Tuesday, July 7, 2009

Love, Magic, Logic

“I was reading this thing about love,” said a teenaged girl sitting behind me on a couch in the tea shop. She was telling her friend about a recent break-up, trying to get some perspective and make herself feel better. “It was about how you can’t go looking for love, that love is more a force that just comes into your life through different portals, through your own process of self-discovery.”

“That’s so right,” said her friend.

Their conversation reminded me of an anthropology lecture I watched recently about people who have schizotypal disorder, which is a mild version of schizophrenia. According to the anthropologist, people with this disorder are prone to metamagical thinking. This term, as he explained it, really just meant magical thinking, belief in the reality of unreal things: ghosts, angels, demons, gods, unseen forces, metaphysical realities.

Of course, as the anthropologist acknowledged, you don’t need to be schizotypal to engage in some form of magical thinking. Many of us believe in unprovable phenomena; it’s just that people with healthy brains secretly know that our beliefs are delusional, while the schizos really believe in them.

As humans, when we can’t understand some aspect of our own nature and the nature of the world we live in, we can search for meaning in one of at least two ways: through logical reasoning or through metaphysical beliefs. Logic is sort of agreeable in that it provides provable answers, reproducible outcomes. But since these conclusions can only be based on empirical evidence, they are not very emotionally satisfying.

In other words, the bare facts, what we can prove, can be pretty depressing. The facts about falling in love will tell that girl on the couch that her happiness is contingent on other people and that she can’t control those people. Those people will hurt her, leave her, betray her, or, failing all of that, eventually die, unless she dies first. So she wants to find answers that draw from what she can’t prove: imaginary answers to make her feel better about the grimness of the real. Love is a force; it comes into our lives through portals.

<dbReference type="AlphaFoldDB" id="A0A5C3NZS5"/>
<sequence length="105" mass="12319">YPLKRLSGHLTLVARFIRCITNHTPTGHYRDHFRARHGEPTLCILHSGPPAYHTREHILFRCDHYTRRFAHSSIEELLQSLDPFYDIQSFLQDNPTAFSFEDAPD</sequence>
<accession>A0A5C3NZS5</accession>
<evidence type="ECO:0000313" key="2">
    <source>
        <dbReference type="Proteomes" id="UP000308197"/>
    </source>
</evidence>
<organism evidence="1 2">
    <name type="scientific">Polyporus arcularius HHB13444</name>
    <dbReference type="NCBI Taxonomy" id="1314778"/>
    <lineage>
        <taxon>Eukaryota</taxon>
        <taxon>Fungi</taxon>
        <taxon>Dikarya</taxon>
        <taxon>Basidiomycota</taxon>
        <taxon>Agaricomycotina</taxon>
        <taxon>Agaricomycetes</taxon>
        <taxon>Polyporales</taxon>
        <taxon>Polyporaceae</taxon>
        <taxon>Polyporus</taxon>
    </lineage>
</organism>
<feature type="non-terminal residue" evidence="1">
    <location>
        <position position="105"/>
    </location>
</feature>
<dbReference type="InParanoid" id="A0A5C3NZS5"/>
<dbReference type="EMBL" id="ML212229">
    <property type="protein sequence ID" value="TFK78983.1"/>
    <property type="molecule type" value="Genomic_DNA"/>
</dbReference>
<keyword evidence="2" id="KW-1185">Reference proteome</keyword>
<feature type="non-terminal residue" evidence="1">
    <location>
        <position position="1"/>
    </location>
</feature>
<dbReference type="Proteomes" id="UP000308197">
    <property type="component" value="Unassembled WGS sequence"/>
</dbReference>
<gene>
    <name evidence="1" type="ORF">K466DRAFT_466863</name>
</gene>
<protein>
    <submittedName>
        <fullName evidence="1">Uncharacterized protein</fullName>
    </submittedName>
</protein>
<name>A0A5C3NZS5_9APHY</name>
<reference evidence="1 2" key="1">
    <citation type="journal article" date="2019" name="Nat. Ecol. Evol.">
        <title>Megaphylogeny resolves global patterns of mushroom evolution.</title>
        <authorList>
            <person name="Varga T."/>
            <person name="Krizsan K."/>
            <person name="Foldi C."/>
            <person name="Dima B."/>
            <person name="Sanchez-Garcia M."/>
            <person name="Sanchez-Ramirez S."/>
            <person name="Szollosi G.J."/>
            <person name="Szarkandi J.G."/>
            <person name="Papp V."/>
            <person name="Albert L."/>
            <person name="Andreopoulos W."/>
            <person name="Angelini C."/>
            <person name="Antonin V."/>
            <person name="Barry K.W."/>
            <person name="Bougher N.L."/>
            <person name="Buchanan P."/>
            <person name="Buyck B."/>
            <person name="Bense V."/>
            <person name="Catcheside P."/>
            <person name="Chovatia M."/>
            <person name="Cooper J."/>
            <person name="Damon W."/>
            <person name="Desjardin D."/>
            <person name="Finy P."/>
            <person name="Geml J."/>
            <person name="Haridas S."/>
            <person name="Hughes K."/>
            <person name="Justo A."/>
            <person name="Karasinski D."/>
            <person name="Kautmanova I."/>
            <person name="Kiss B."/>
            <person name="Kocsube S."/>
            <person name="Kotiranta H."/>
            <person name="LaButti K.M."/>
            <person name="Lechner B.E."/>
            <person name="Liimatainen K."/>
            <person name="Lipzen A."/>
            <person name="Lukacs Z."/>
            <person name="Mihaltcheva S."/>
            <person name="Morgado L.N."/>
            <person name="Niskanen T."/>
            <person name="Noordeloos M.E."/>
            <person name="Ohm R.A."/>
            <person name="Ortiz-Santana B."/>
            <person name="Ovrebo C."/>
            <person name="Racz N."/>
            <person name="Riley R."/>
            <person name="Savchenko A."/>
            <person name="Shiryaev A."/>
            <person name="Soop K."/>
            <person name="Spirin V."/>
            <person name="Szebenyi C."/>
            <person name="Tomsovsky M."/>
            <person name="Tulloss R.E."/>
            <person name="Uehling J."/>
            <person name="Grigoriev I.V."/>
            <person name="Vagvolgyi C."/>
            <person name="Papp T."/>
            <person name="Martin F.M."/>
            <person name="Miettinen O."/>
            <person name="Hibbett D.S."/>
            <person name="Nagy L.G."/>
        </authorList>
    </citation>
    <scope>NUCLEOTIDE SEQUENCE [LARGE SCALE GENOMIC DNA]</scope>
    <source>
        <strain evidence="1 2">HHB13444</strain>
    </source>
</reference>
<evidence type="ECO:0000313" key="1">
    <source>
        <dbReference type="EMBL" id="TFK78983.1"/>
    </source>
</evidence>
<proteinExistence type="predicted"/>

Much of our magical thinking stems from the classical flaw in logic, post hoc ergo propter hoc, after-this-therefore-because-of this. That’s how our superstitions work: “I broke a mirror yesterday and today I got in a car accident; therefore breaking the mirror caused my car accident.”

A lot of magical thinking follows this model:

Five hundred people performed transcendental meditation to end the Vietnam War; two weeks later, U.S. troops began to pull out.

I prayed to Jesus, and he cured my son’s Leukemia.


With this type of thinking, two known facts (I prayed, my son was healed) are connected in an illogical way (my prayer healed my son). But sometimes, our magical thinking is not based on any known facts at all:

We will be rewarded for our good deeds in a future life.

There is a god, and everything happens according to his plan.


Likewise, when we think about love, our magical thinking can follow a post-hoc model of reasoning, where we connect unconnected events: